On this episode of Capitol Insider, Dr. Amy Goodin of OU Poll joins KGOU’s Dick Pryor and eCapitol’s Shawn Ashley to discuss polling and focus groups commissioned for Oklahoma Engaged, a collaboration between NPR member stations in Oklahoma. Goodin talks about the general “disillusionment” of voters throughout the state, as well as some of their ideas about how to fund public education, the leading political concern in the 2018 election cycle.

 

Kurt Gwartney/ Oklahoma Engaged

Oklahoma’s claim to the buckle of the Bible belt is widely accepted as true. But when it comes to faith and voting, new research shows more residents are letting their political values influence the church they choose.

 

At a recent weekly Sunday morning donut hour at Faith United Methodist Church in Tulsa, people are busy talking about the start of school and the college football season while getting their weekly dose of juice, coffee and donuts.

This is the Manager’s Minute.

Labor Day is considered the unofficial launch of the Fall election season, and our Oklahoma Engaged political reporting is now moving full speed toward November.

With funding from the Ethics & Excellence in Journalism Foundation and the Kirkpatrick Foundation, KGOU, StateImpact Oklahoma and our public radio partners created Oklahoma Engaged to serve as a campaign for the people.

Rep. Bobby Cleveland, left, and Sherrie Conley, right.
Oklahoma House of Representatives / Provided

Tuesday is Oklahoma’s primary runoff election and in House District 20, an educator is campaigning to oust Republican incumbent Bobby Cleveland, who’s held the seat for six years.

State Rep. Cyndi Munson walks door-to-door in Nichols Hills, Okla. as she campaigns for reelection.
Jacob McCleland / KGOU

Sue Campbell and her husband David stand under a tree at a dog park along a busy highway near Lake Hefner. Their dog is here, too — a 3-year-old ball of furry energy named Louie.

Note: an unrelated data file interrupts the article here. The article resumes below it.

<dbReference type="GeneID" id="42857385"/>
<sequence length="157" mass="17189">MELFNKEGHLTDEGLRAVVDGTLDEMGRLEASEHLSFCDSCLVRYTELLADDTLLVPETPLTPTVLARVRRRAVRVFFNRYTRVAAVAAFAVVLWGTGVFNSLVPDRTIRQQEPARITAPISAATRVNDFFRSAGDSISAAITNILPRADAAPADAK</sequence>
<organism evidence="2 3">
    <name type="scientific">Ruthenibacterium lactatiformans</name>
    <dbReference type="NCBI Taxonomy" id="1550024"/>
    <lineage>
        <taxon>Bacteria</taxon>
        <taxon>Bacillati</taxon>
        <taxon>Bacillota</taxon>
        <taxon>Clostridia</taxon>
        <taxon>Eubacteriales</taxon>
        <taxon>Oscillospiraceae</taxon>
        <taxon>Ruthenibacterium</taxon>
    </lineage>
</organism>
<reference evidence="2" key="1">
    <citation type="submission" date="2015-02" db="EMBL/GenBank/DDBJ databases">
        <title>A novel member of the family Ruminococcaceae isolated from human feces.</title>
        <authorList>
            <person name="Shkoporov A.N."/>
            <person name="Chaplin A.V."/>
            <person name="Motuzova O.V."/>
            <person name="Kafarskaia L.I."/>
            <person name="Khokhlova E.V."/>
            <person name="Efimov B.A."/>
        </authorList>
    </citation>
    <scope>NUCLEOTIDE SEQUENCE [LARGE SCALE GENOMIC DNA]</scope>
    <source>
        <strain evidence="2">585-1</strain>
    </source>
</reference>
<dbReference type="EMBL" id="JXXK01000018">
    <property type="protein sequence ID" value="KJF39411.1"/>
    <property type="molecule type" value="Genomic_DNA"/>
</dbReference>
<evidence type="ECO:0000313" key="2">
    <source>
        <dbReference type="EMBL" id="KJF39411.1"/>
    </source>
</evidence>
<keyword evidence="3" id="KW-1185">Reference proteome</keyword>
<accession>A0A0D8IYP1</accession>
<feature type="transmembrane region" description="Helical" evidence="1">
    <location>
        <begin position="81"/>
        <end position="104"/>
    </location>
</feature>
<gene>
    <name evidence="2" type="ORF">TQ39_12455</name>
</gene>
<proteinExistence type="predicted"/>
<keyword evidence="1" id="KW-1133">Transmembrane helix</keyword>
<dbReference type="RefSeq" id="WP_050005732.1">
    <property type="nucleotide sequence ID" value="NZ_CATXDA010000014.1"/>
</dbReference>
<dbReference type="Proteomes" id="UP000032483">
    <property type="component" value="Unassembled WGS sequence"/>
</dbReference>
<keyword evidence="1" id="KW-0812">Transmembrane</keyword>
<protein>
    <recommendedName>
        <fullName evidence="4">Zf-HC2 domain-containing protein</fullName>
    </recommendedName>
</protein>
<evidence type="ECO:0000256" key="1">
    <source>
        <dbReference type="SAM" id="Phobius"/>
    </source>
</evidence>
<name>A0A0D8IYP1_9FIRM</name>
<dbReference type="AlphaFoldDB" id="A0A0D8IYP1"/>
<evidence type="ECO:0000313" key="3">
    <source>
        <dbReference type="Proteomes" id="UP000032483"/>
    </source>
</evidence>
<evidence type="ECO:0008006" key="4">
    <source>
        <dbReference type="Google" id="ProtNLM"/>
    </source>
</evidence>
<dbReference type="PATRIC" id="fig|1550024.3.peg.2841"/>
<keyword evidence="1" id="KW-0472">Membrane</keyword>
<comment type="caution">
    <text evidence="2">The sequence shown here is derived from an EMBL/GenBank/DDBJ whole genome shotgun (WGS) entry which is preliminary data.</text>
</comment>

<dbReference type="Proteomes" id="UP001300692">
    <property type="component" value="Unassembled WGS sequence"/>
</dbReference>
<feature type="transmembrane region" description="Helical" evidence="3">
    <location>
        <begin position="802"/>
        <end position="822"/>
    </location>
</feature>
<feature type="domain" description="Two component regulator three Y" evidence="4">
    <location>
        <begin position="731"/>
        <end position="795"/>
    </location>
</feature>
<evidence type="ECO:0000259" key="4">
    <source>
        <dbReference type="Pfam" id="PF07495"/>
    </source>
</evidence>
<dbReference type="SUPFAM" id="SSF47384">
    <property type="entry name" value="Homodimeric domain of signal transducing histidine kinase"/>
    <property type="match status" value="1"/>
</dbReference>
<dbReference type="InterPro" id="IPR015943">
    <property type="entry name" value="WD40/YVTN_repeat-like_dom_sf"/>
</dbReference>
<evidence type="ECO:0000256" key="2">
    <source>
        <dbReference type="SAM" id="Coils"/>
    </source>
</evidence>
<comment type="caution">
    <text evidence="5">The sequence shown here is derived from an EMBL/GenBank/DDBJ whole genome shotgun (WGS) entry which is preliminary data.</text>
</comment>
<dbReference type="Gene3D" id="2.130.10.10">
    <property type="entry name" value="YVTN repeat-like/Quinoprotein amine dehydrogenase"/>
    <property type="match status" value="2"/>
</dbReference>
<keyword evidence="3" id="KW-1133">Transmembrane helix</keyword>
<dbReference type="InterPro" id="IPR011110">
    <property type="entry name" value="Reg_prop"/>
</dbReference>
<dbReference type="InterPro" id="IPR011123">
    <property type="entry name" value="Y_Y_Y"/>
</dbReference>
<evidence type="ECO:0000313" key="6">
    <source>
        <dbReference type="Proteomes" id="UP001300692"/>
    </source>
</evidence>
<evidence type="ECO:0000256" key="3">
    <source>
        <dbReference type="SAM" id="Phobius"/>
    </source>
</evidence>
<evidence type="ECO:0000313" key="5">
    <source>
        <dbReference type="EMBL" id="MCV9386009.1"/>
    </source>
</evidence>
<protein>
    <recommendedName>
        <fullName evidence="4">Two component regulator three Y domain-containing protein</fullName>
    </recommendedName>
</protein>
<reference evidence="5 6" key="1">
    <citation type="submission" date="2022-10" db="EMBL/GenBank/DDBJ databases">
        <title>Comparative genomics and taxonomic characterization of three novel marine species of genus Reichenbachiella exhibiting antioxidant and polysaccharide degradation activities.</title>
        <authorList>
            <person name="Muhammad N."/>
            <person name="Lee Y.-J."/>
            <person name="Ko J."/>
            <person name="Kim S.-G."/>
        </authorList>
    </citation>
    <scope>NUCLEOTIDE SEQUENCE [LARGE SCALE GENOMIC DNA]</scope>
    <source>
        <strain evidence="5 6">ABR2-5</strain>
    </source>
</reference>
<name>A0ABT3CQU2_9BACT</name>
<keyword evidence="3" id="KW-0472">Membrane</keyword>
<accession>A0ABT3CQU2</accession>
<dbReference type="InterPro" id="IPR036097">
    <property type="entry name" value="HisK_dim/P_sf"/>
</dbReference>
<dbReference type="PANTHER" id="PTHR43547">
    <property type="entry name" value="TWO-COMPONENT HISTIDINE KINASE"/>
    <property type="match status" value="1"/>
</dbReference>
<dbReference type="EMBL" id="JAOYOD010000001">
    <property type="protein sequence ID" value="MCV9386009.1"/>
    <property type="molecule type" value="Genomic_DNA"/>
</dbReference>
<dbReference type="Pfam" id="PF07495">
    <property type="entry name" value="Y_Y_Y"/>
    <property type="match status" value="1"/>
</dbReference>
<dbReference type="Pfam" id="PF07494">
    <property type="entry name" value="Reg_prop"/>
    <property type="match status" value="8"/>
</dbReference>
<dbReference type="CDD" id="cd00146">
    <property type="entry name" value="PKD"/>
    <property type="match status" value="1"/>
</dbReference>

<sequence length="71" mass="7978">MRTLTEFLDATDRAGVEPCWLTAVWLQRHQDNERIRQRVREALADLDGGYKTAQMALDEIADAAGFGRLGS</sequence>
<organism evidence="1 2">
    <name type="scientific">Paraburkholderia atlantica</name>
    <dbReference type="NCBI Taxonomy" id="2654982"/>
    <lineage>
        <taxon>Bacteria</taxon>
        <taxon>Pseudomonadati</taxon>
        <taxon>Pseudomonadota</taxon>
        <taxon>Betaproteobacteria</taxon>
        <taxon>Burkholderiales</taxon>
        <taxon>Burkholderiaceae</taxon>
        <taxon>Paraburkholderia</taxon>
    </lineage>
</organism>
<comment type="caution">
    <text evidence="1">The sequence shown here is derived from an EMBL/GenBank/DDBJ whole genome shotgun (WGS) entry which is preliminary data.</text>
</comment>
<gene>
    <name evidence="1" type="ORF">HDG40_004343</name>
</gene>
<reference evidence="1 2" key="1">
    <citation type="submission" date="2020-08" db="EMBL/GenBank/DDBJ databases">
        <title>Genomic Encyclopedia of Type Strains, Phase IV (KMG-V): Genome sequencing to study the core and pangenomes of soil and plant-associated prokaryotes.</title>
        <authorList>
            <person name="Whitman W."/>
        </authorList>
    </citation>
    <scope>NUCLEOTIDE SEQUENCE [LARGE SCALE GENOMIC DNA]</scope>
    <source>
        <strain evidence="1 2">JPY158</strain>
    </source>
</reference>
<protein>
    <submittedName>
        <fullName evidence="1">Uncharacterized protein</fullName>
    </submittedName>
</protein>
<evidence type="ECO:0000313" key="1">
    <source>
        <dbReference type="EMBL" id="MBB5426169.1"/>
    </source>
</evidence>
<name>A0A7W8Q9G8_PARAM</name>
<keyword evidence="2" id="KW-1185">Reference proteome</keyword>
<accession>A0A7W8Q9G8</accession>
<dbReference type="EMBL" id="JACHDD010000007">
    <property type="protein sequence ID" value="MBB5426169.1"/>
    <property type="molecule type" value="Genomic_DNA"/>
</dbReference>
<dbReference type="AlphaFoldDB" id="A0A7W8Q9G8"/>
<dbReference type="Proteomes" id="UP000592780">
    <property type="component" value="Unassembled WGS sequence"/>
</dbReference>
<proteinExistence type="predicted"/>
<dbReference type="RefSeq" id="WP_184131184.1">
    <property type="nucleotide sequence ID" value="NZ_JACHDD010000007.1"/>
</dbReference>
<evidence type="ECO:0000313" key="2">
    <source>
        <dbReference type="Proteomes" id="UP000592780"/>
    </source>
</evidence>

“Louie is a miniature schnauzer and Staffordshire terrier mix,” Sue said.

Caroline Halter/KGOU

Tyler Clifton collapses onto a couch after a long day at the furniture store he manages in downtown McAlester. It’s the same couch where he occasionally interviews people for Facebook videos he calls “The McAlester Leadership Series.”

Owner Sylvia Wilson, center, sits with a customer and an employee at Boots Cafe in Taft, Oklahoma.
Quinton Chandler / Oklahoma Engaged

If you follow your nose to the back of Boots Cafe, you’ll run into swinging wood doors hanging underneath a metal script sign of the word ‘Blessed.’

Martha Buehring, a 71-year-old Republican and former military wife, is one of many older Oklahomans who are frustrated with the state budget.
Caroline Halter / Oklahoma Engaged

People over 65 are the most likely to vote. They’re also the group that’s most likely to point to government issues — like mismanaged taxpayer money — as their biggest political concern, according to a poll commissioned by Oklahoma public radio stations.

Democratic candidates and supporters gather for a Democratic Unity picnic at the Wheeler Ferris Wheel grounds in Oklahoma City.
Kateleigh Mills / Oklahoma Engaged

Women are a key constituency for both of Oklahoma’s major political parties, and an increasing number of women are running for office. But data suggest a majority of Oklahoma women are disappointed with both major political parties.

Ryan LaCroix / Oklahoma Engaged

Long before the Tonight Show, late night TV icon Johnny Carson was hosted a game show entitled “Who Do You Trust?”

Katie Stokes

This is the Manager’s Minute.

KGOU has just ended one fiscal year, and begun another.

This has been an eventful year – we’ve added a new transmitter in Clinton, expanded our StateImpact Oklahoma team and dramatically increased our number of weekly listeners.

We’ve launched two new podcasts (How Curious and Capitol Insider) and improved our severe storms and emergency alert system. We've grown our StateImpact Oklahoma reporting and launched the Oklahoma Engaged 2018 election project.